Road EndsBook - 2013
He listened as their voices faded into the rumble of the falls. He was thinking about the lynx. The way it had looked at him, acknowledging his existence, then passing out of his life like smoke. . . It was the first thing--the only thing--that had managed, if only for a moment, to displace from his mind the image of the child. He had carried that image with him for a year now, and it had been a weight so great that sometimes he could hardly stand.
Mary Lawson's beloved novels, Crow Lake and The Other Side of the Bridge , have delighted legions of readers around the world. The fictional, northern Ontario town of Struan, buried in the winter snows, is the vivid backdrop to her breathtaking new novel.
Roads End brings us a family unravelling in the aftermath of tragedy: Edward Cartwright, struggling to escape the legacy of a violent past; Emily, his wife, cloistered in her room with yet another new baby, increasingly unaware of events outside the bedroom do∨ Tom, their eldest son, twenty-five years old but home again, unable to come to terms with the death of a friend; and capable, formidable Megan, the sole daughter in a household of eight sons, who for years held the family together but has finally broken free and gone to England, to try to make a life of her own.
Roads End is Mary Lawson at her best. In this masterful, enthralling, tender novel, which ranges from the Ontario silver rush of the early 1900s to swinging London in the 1960s, she gently reveals the intricacies and anguish of family life, the push and pull of responsibility and individual desire, the way we can face tragedy, and in time, hope to start again.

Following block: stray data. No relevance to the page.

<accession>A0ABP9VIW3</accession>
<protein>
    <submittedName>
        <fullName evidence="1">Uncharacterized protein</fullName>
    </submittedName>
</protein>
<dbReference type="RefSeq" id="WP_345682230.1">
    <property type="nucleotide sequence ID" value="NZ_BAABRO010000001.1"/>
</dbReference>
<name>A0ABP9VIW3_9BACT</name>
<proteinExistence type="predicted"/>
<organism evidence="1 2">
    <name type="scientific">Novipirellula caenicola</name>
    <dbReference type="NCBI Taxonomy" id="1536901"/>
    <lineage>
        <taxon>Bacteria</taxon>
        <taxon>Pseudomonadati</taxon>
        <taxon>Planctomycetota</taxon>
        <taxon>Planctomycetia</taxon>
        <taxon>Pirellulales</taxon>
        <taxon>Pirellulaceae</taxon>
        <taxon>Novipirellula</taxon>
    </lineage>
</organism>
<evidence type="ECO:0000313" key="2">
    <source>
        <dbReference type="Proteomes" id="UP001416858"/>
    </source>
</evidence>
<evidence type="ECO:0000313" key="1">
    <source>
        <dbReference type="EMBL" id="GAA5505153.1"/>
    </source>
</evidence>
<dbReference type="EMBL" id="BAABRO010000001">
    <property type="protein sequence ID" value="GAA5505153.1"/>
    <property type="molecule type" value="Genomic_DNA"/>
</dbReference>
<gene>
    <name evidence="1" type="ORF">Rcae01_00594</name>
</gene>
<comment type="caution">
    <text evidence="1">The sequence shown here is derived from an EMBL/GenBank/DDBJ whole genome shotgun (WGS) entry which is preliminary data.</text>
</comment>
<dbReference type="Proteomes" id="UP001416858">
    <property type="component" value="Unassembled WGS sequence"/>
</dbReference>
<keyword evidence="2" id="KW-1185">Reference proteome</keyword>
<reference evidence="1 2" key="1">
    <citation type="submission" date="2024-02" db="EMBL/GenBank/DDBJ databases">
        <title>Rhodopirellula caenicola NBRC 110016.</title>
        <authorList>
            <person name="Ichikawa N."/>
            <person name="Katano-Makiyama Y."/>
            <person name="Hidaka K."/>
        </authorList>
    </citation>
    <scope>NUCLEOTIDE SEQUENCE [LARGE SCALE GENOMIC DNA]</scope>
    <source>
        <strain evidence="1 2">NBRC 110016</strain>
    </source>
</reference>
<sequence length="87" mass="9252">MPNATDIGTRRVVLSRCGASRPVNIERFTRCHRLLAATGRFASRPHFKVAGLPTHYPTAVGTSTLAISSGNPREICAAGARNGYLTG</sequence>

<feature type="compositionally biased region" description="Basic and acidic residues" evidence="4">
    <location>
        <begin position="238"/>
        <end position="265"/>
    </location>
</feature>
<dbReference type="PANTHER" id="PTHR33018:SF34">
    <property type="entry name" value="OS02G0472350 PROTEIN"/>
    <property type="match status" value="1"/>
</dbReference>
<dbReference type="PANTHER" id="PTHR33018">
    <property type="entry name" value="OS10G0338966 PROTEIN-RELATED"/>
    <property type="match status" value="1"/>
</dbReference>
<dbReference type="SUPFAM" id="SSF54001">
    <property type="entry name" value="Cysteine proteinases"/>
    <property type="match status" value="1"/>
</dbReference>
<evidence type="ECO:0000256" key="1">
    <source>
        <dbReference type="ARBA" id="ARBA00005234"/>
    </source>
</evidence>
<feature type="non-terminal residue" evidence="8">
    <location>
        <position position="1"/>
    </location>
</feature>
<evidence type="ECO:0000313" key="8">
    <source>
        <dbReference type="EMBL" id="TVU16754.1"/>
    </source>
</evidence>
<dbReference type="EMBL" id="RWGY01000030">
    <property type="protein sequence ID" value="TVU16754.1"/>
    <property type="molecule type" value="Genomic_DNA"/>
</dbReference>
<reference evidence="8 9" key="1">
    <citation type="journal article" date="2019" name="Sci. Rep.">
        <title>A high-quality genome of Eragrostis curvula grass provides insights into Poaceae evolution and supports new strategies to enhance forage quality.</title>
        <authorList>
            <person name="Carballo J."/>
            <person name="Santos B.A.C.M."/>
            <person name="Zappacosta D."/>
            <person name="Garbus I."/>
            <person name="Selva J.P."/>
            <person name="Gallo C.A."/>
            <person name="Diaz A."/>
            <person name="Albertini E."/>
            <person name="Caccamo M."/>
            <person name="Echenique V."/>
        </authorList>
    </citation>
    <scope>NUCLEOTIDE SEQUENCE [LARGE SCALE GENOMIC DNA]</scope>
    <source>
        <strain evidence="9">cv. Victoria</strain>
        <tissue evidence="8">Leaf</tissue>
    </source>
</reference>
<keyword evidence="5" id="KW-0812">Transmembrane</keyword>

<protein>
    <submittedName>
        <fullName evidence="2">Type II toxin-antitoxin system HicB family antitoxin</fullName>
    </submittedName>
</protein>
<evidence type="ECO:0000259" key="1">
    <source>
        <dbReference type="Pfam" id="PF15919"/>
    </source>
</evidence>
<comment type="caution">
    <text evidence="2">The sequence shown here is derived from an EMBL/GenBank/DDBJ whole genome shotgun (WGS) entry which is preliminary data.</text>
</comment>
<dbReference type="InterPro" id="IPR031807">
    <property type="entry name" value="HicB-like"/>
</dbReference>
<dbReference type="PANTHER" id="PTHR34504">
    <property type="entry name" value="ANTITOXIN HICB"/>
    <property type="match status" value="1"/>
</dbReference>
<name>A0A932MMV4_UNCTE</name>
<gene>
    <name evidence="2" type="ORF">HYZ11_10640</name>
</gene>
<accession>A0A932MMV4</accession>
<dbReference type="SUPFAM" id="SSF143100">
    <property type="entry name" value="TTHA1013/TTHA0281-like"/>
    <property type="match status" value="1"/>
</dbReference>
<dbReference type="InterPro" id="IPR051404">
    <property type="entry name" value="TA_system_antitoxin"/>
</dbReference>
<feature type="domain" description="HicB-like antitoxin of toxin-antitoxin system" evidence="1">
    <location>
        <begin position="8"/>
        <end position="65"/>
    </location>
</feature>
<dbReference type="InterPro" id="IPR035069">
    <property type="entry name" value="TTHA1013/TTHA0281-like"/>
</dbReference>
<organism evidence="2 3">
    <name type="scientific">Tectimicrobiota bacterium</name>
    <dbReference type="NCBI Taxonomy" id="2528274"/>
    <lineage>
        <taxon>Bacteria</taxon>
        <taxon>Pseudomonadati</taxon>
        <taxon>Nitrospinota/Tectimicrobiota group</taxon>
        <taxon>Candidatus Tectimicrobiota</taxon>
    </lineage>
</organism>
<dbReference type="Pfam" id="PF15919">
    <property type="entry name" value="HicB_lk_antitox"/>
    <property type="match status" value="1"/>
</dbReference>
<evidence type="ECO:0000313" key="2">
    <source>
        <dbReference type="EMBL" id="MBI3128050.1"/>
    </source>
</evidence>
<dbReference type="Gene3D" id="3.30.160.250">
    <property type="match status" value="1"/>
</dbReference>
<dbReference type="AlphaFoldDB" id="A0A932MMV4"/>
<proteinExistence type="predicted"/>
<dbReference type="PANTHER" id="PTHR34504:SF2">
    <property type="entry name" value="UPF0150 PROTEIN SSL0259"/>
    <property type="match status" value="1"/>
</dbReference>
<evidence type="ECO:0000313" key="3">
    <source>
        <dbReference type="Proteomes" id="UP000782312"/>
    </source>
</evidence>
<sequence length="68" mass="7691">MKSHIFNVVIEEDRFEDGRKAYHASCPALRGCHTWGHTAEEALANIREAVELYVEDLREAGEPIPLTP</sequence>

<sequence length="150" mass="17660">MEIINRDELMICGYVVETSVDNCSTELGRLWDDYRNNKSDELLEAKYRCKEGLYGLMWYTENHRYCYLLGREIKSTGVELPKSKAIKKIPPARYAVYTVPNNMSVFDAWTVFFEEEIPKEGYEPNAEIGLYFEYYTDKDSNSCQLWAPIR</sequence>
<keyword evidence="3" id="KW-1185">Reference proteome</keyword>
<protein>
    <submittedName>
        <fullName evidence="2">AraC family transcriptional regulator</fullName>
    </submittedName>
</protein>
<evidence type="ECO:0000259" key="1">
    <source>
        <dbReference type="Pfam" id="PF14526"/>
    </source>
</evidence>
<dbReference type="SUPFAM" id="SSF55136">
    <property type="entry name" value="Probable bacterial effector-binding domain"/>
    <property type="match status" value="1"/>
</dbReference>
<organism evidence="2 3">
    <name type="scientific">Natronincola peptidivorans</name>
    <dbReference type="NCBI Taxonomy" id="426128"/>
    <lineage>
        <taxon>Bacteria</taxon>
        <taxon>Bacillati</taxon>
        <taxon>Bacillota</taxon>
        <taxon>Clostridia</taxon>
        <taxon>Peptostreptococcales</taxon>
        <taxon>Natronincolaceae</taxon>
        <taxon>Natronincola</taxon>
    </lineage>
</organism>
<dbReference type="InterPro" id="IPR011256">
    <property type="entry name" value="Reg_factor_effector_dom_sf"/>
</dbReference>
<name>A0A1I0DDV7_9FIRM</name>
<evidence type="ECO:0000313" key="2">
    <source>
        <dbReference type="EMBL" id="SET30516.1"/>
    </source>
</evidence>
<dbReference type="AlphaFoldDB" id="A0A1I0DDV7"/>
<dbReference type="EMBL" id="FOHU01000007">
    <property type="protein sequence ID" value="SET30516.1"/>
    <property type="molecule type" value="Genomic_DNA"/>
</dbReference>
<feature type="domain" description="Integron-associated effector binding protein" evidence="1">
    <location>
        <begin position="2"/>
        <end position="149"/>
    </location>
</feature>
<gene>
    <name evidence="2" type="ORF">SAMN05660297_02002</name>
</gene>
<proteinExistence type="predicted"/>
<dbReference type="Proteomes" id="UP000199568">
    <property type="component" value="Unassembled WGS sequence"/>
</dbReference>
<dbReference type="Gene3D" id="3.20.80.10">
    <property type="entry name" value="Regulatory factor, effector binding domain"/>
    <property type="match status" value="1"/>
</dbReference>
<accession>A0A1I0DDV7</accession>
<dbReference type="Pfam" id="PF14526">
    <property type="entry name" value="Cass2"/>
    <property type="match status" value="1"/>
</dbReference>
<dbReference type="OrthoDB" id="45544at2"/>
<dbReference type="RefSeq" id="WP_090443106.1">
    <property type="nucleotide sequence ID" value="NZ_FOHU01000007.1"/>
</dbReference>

From Library Staff
PoMoLibrary Jul 19, 2014
A little slow at the start, but once I got to know the characters, I was hooked. Recommended by Barb.
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P. 136 "...at that stage she probably trusted his judgement; she hadn't had time yet to find out that he had none. What he had instead was a lethal combination of pride and stupidity that was going to take them straight to the bottom, but she clearly had no inkling of that."
P. 81 " My father had the same totally unjustified confidence in himself-not the confidence of a man well versed in his subject but the confidence of a man who has no idea how little he knows-and the same instant aggression towards anyone who challenged him."
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